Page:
I learned so much from Grandma B while I was there.  Oh, the stories she shared with me. At times, it sounded as if she was reading from a fairy tale that was etched in her head. With the political problems Italy faced in the late 1920's-1930's, Grandma B's father packed up his family and moved them to Baghdad, where he took on a political position.  So of Palestine and Italian decent, Grandma B grew up in Baghdad, learning to speak Arabic.  Her father died when she was a around 5 years old, and her older brother took her and her sister under his wing, and stepped into a father figure role.  He also, followed in his father's footsteps in the political arena.  Although living in a Muslim country, with their heritage they are Christians rather then Muslims.  They followed the Catholic church.  One story that was recited to me, was about her brother saving the life of a 30-some year old school teacher in Baghdad.  One day, a lady showed up at Grandma B's house.  She said when she answered the door, a very distraught woman was begging to speak to her brother.  She calmed the woman down enough to find out what was wrong.  The woman said that "they" had her son, and was going to kill him the next day.  She said that her son didn't do anything wrong except to be a Christian.  She said he was a good man, a school teacher that loved his profession.  She said she'd been told that Grandma B's brother was the person to go to, if her son was to have a chance at having his life spared.  Grandma B's brother was home, taking his afternoon nap.  She went upstairs and woke him, and told him of the situation.  He picked up the phone, made a call, then told Grandma B to go downstairs and tell the lady to go pick up her son.  That he would be released to her upon arrival, and his life would be spared.  Grandma B said when she went downstairs and told the lady she said "That's it?  My son won't die?" then fell at Grandma's feet crying.  A few days later, trays of jewelry and food was delivered to the house, in thanks from the lady who's son was saved.  Her brother made them return everything to the lady, saying that they didn't need this stuff, and it was very valuable to the lady and her son where he was supporting his family off of a teacher's salary.  He refused to take it and said "thanks" was enough.  Just so much history.  So many interesting stories I heard.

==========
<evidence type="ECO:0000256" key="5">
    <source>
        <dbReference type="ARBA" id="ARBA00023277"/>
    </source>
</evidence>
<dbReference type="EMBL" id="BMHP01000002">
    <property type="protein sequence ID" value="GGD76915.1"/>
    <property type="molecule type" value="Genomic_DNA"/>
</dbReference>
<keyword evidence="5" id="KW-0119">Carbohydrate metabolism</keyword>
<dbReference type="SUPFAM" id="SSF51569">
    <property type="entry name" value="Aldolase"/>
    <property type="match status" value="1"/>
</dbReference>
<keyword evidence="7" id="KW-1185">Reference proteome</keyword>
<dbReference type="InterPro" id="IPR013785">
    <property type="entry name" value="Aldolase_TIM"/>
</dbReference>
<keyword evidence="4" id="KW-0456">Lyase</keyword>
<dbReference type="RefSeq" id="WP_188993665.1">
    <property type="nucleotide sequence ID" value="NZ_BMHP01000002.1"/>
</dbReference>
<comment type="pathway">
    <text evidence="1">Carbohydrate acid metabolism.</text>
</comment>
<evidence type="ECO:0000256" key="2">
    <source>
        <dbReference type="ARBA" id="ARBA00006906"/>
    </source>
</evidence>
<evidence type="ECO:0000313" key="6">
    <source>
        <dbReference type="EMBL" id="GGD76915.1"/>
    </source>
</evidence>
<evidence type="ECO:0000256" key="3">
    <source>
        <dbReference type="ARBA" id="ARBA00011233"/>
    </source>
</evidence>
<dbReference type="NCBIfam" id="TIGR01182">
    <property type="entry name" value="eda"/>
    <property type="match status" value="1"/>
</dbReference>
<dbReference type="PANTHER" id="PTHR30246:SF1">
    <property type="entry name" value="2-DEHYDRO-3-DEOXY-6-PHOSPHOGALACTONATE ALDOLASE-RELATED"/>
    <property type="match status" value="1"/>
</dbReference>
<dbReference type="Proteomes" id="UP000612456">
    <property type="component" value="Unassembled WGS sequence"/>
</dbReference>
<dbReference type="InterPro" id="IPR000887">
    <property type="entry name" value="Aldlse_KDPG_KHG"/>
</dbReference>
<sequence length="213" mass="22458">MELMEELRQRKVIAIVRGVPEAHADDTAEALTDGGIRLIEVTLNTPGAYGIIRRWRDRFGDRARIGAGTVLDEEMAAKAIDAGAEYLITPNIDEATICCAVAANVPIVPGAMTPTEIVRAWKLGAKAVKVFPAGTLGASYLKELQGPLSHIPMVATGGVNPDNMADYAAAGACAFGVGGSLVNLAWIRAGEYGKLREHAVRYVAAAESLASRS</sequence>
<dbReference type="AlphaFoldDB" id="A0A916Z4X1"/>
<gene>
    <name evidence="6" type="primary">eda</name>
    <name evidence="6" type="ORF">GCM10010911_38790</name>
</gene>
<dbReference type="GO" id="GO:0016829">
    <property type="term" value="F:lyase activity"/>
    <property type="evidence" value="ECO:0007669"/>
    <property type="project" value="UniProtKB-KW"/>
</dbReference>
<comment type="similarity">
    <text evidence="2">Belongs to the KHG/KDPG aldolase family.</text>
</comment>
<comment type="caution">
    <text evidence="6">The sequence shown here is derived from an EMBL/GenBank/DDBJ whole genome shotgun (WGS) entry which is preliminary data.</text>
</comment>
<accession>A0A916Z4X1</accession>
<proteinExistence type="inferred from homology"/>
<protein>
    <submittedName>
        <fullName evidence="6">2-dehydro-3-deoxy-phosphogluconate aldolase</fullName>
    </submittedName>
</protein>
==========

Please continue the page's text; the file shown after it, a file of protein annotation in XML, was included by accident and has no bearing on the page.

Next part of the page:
I'd arrived on Wednesday, and on Friday, my friends cousins had a get-together for dinner and drinks at a restaurant called Chadwick's in Alexandria, VA.
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We all met upstairs,
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and sat along this wall, with the tables all smooshed together.  

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I knew that most of the cousins at this get-together were very wealthy and influential.  I'm just a poor broke white girl that's over-weight and doesn't have a "real" job due to countless health issues.  I was very nervous to go with my friend and her brother to meet the rest of the family.  My fears were for nothing though.  By the end of the night, I had one of her male cousins sitting on either side of me, and we were immersed in conversation.  The one cousin, is a big realtor and restaurateur.  The other cousin, owns a home here in the states and one in London and splits his time between the U.S. and England.  At first, I couldn't understand why they'd want to talk to me.  I soon figured out though, that they're just people.  They're just regular men like any other I've ever known.  By the end of the night, I'd heard all about the wedding of Michael's daughter the summer before, at The Four Season's Hotel, and about London from Elkon.  They'd heard that Fibromyalgia was a neuroimmune disorder, and what living with it or autoimmune diseases such as Lupus really was like.  They'd heard about my desire for advocacy.  The night ended with me receiving hugs from everyone, an invitation for my friend and I to come spend a few days at Michael's estate, and an invitation from Elkon's wife for my friend and I to come to London any time we wanted, and spend time with her and Elkon, there.  It was a night like none I'd ever had before in my life-time.  Michael wanted his picture taken with me (for some unknown reason lol) so my friend took one with her cell phone.  When she forwards the photo to me, I'll post it.  

Stay tuned for Part II, my day in D.C., tomorrow.